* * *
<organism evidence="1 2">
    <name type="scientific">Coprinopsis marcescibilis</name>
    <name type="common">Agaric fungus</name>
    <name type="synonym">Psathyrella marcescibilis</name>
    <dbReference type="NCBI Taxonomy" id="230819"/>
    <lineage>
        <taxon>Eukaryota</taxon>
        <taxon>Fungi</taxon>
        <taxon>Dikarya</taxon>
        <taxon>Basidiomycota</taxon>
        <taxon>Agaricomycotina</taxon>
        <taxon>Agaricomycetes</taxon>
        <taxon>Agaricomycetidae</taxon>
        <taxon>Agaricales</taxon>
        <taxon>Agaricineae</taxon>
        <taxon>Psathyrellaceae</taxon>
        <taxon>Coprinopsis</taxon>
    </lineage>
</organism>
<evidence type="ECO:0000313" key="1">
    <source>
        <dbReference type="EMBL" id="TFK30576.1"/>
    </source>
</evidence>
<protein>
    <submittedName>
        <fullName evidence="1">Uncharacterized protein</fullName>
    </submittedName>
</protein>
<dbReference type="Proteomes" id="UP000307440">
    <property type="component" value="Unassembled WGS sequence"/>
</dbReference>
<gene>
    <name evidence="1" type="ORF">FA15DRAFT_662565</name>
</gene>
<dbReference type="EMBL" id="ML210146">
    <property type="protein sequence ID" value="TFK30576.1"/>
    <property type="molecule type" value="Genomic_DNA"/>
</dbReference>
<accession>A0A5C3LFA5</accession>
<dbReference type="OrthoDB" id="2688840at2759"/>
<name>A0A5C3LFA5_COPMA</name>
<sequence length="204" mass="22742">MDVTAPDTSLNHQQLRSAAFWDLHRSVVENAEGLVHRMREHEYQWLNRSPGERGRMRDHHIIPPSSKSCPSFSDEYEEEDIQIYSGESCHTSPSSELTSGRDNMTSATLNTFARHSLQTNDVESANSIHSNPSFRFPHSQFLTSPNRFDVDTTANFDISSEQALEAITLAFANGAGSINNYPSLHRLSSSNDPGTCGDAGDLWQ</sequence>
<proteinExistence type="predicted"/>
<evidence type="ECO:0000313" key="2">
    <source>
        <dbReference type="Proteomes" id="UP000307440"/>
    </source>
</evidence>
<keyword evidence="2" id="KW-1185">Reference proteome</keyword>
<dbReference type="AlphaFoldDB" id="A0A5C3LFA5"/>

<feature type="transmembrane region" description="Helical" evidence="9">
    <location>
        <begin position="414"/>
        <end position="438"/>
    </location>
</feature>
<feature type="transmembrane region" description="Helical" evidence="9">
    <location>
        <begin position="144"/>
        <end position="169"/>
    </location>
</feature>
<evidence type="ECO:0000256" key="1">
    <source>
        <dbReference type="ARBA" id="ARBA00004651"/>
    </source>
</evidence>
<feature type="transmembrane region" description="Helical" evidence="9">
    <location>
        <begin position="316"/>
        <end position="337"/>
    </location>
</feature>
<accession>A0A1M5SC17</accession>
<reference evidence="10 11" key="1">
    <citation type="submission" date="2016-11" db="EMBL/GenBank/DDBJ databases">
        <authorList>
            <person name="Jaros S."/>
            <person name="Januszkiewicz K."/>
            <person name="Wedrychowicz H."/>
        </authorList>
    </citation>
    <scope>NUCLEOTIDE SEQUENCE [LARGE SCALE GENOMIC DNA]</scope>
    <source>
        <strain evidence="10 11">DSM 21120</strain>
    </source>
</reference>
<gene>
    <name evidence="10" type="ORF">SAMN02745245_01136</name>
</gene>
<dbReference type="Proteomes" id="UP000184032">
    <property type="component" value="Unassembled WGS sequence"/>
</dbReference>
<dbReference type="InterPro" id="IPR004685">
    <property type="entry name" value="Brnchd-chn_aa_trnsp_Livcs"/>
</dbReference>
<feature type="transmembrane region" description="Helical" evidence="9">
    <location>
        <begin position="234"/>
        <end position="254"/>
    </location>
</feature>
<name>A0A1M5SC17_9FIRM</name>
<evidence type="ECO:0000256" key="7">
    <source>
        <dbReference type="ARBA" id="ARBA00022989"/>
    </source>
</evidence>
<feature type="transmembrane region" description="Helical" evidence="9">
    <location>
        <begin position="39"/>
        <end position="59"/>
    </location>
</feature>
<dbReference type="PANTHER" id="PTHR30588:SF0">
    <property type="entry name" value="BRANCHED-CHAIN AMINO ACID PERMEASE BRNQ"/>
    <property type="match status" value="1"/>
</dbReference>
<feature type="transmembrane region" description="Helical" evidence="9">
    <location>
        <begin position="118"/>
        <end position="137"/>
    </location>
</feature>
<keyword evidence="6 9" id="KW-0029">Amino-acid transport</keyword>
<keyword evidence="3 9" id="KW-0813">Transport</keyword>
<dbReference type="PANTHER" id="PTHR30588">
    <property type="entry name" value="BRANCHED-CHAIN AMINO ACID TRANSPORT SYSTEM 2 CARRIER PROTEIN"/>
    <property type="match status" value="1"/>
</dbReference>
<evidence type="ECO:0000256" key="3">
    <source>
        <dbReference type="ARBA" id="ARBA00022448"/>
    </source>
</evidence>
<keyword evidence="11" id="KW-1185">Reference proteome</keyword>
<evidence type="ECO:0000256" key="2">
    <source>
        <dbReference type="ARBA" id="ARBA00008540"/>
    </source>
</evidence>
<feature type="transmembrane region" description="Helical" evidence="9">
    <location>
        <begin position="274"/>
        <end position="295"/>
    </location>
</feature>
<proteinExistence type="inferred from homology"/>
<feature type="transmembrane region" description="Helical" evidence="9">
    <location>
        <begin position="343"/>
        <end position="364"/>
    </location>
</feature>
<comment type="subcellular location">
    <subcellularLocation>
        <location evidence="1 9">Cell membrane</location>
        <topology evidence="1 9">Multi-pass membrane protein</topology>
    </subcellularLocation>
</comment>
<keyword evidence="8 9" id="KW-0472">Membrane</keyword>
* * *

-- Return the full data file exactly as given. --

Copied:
<organism evidence="1 2">
    <name type="scientific">Coprinopsis marcescibilis</name>
    <name type="common">Agaric fungus</name>
    <name type="synonym">Psathyrella marcescibilis</name>
    <dbReference type="NCBI Taxonomy" id="230819"/>
    <lineage>
        <taxon>Eukaryota</taxon>
        <taxon>Fungi</taxon>
        <taxon>Dikarya</taxon>
        <taxon>Basidiomycota</taxon>
        <taxon>Agaricomycotina</taxon>
        <taxon>Agaricomycetes</taxon>
        <taxon>Agaricomycetidae</taxon>
        <taxon>Agaricales</taxon>
        <taxon>Agaricineae</taxon>
        <taxon>Psathyrellaceae</taxon>
        <taxon>Coprinopsis</taxon>
    </lineage>
</organism>
<evidence type="ECO:0000313" key="1">
    <source>
        <dbReference type="EMBL" id="TFK30576.1"/>
    </source>
</evidence>
<protein>
    <submittedName>
        <fullName evidence="1">Uncharacterized protein</fullName>
    </submittedName>
</protein>
<dbReference type="Proteomes" id="UP000307440">
    <property type="component" value="Unassembled WGS sequence"/>
</dbReference>
<gene>
    <name evidence="1" type="ORF">FA15DRAFT_662565</name>
</gene>
<dbReference type="EMBL" id="ML210146">
    <property type="protein sequence ID" value="TFK30576.1"/>
    <property type="molecule type" value="Genomic_DNA"/>
</dbReference>
<accession>A0A5C3LFA5</accession>
<dbReference type="OrthoDB" id="2688840at2759"/>
<name>A0A5C3LFA5_COPMA</name>
<sequence length="204" mass="22742">MDVTAPDTSLNHQQLRSAAFWDLHRSVVENAEGLVHRMREHEYQWLNRSPGERGRMRDHHIIPPSSKSCPSFSDEYEEEDIQIYSGESCHTSPSSELTSGRDNMTSATLNTFARHSLQTNDVESANSIHSNPSFRFPHSQFLTSPNRFDVDTTANFDISSEQALEAITLAFANGAGSINNYPSLHRLSSSNDPGTCGDAGDLWQ</sequence>
<proteinExistence type="predicted"/>
<evidence type="ECO:0000313" key="2">
    <source>
        <dbReference type="Proteomes" id="UP000307440"/>
    </source>
</evidence>
<keyword evidence="2" id="KW-1185">Reference proteome</keyword>
<dbReference type="AlphaFoldDB" id="A0A5C3LFA5"/>

<feature type="transmembrane region" description="Helical" evidence="9">
    <location>
        <begin position="414"/>
        <end position="438"/>
    </location>
</feature>
<feature type="transmembrane region" description="Helical" evidence="9">
    <location>
        <begin position="144"/>
        <end position="169"/>
    </location>
</feature>
<evidence type="ECO:0000256" key="1">
    <source>
        <dbReference type="ARBA" id="ARBA00004651"/>
    </source>
</evidence>
<feature type="transmembrane region" description="Helical" evidence="9">
    <location>
        <begin position="316"/>
        <end position="337"/>
    </location>
</feature>
<accession>A0A1M5SC17</accession>
<reference evidence="10 11" key="1">
    <citation type="submission" date="2016-11" db="EMBL/GenBank/DDBJ databases">
        <authorList>
            <person name="Jaros S."/>
            <person name="Januszkiewicz K."/>
            <person name="Wedrychowicz H."/>
        </authorList>
    </citation>
    <scope>NUCLEOTIDE SEQUENCE [LARGE SCALE GENOMIC DNA]</scope>
    <source>
        <strain evidence="10 11">DSM 21120</strain>
    </source>
</reference>
<gene>
    <name evidence="10" type="ORF">SAMN02745245_01136</name>
</gene>
<dbReference type="Proteomes" id="UP000184032">
    <property type="component" value="Unassembled WGS sequence"/>
</dbReference>
<dbReference type="InterPro" id="IPR004685">
    <property type="entry name" value="Brnchd-chn_aa_trnsp_Livcs"/>
</dbReference>
<feature type="transmembrane region" description="Helical" evidence="9">
    <location>
        <begin position="234"/>
        <end position="254"/>
    </location>
</feature>
<name>A0A1M5SC17_9FIRM</name>
<evidence type="ECO:0000256" key="7">
    <source>
        <dbReference type="ARBA" id="ARBA00022989"/>
    </source>
</evidence>
<feature type="transmembrane region" description="Helical" evidence="9">
    <location>
        <begin position="39"/>
        <end position="59"/>
    </location>
</feature>
<dbReference type="PANTHER" id="PTHR30588:SF0">
    <property type="entry name" value="BRANCHED-CHAIN AMINO ACID PERMEASE BRNQ"/>
    <property type="match status" value="1"/>
</dbReference>
<feature type="transmembrane region" description="Helical" evidence="9">
    <location>
        <begin position="118"/>
        <end position="137"/>
    </location>
</feature>
<keyword evidence="6 9" id="KW-0029">Amino-acid transport</keyword>
<keyword evidence="3 9" id="KW-0813">Transport</keyword>
<dbReference type="PANTHER" id="PTHR30588">
    <property type="entry name" value="BRANCHED-CHAIN AMINO ACID TRANSPORT SYSTEM 2 CARRIER PROTEIN"/>
    <property type="match status" value="1"/>
</dbReference>
<evidence type="ECO:0000256" key="3">
    <source>
        <dbReference type="ARBA" id="ARBA00022448"/>
    </source>
</evidence>
<keyword evidence="11" id="KW-1185">Reference proteome</keyword>
<evidence type="ECO:0000256" key="2">
    <source>
        <dbReference type="ARBA" id="ARBA00008540"/>
    </source>
</evidence>
<feature type="transmembrane region" description="Helical" evidence="9">
    <location>
        <begin position="274"/>
        <end position="295"/>
    </location>
</feature>
<proteinExistence type="inferred from homology"/>
<feature type="transmembrane region" description="Helical" evidence="9">
    <location>
        <begin position="343"/>
        <end position="364"/>
    </location>
</feature>
<comment type="subcellular location">
    <subcellularLocation>
        <location evidence="1 9">Cell membrane</location>
        <topology evidence="1 9">Multi-pass membrane protein</topology>
    </subcellularLocation>
</comment>
<keyword evidence="8 9" id="KW-0472">Membrane</keyword>